(a) defining a set of target OOPS data types in terms of said set of native OOPS data types; and
(b) for each native foundation class method called by said software application, mapping the functionality of said native foundation class method to one or more methods in one or more standard libraries to execute on said target OOPS in a functionally equivalent manner as said native foundation class method running on the native OOPS, said mapping achieved without altering said software application.
2. The method of claim 1, comprising:
(c) recompiling the software application with said defined target OOPS data types, said mapped native foundation class methods, and said standard libraries to generate a target executable software application which runs on the target object-oriented programming system.
3. The method of claim 2, further comprising the step of:
(d) running the target executable software application on the target object oriented programming system.
4. The computer-based method of claim 2, wherein the standard libraries comprises a C++ Standard Template Library.
5. A computer-based system for porting a software application from a native object oriented programming system (OOPS) running a native object oriented operating system to a target object oriented programming system (OOPS) running a target object oriented operating system different than said native object oriented operating system, said native OOPS having an application framework layer built on a set of native foundation classes, and said software application implemented to interface with the native OOPS via an application programming interface (API), said API comprising methods built on said set of defined native foundation classes, the system comprising:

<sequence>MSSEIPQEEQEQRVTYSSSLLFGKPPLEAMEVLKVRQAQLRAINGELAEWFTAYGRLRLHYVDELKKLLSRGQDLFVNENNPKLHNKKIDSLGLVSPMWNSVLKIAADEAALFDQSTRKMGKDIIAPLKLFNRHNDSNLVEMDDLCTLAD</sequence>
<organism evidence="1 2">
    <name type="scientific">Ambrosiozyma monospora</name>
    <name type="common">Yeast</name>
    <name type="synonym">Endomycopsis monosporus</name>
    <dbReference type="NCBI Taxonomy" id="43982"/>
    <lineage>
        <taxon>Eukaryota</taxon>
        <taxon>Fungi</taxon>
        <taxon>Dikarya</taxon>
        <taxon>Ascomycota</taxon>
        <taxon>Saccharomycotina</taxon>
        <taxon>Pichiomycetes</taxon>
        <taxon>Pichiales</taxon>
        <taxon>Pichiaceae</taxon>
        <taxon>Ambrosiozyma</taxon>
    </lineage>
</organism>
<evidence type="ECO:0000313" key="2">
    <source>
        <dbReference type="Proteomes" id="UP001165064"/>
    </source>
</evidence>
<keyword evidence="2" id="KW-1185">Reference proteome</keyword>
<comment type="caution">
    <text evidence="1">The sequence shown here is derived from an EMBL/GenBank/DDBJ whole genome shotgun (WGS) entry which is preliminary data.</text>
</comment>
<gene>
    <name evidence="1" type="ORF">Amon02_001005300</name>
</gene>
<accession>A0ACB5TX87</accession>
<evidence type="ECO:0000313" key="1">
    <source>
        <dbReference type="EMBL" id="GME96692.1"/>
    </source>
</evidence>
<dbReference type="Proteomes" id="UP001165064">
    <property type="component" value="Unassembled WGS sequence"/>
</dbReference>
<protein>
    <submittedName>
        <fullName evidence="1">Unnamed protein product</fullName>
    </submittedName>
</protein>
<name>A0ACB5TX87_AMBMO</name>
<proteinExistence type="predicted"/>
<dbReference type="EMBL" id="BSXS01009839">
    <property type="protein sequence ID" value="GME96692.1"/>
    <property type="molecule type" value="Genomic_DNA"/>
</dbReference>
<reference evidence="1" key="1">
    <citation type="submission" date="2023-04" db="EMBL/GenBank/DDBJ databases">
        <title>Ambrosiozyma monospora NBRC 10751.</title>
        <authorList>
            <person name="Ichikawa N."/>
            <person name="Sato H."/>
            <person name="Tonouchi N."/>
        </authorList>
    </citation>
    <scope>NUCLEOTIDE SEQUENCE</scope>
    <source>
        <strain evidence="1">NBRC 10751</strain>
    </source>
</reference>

one or more standard libraries which may be compiled to run on the target OOPS; and
a porting layer which defines a set of target OOPS data types in terms of native OOPS data types and for each native foundation class method called by said software application, defines a functional procedure mapping the functionality of said native foundation class method to one or more methods in one or more standard libraries to execute on said target OOPS in a functionally equivalent manner as said native foundation class method running on the native OOPS, said mapping achieved without altering said software application.
6. The system of claim 5, wherein the porting layer comprises:
a header file which defines the target OOPS data types in terms of the native OOPS data types; and